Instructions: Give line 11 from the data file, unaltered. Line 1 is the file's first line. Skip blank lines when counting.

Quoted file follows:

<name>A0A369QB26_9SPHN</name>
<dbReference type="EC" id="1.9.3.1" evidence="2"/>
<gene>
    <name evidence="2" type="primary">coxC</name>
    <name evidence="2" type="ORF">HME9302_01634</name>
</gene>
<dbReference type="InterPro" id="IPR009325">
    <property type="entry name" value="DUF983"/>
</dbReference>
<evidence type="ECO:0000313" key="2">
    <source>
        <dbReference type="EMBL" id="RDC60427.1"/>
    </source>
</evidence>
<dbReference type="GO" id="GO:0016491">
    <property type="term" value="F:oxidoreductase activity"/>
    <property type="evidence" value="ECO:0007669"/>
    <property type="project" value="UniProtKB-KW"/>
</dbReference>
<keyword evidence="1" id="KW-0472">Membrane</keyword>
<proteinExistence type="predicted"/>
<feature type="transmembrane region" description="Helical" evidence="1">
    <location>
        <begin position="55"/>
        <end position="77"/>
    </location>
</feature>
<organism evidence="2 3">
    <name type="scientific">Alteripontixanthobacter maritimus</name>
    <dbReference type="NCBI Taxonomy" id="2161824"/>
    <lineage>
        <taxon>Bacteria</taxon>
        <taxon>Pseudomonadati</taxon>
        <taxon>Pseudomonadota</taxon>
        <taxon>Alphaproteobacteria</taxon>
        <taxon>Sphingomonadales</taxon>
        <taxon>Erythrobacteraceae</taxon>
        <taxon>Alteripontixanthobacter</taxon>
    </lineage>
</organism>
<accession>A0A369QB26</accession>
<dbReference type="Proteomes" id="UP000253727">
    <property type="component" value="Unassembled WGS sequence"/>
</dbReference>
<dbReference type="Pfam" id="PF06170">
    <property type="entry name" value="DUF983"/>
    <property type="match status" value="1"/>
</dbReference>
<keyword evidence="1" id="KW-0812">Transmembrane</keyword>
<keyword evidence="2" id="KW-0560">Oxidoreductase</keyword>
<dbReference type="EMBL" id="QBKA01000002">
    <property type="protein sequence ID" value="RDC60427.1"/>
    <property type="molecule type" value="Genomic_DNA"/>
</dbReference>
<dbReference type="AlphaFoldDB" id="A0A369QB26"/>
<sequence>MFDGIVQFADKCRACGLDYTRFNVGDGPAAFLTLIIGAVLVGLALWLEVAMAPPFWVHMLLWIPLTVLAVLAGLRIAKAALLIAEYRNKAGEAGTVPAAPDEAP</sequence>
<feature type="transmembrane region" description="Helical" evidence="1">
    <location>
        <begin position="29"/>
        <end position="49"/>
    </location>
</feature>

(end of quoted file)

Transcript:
    <source>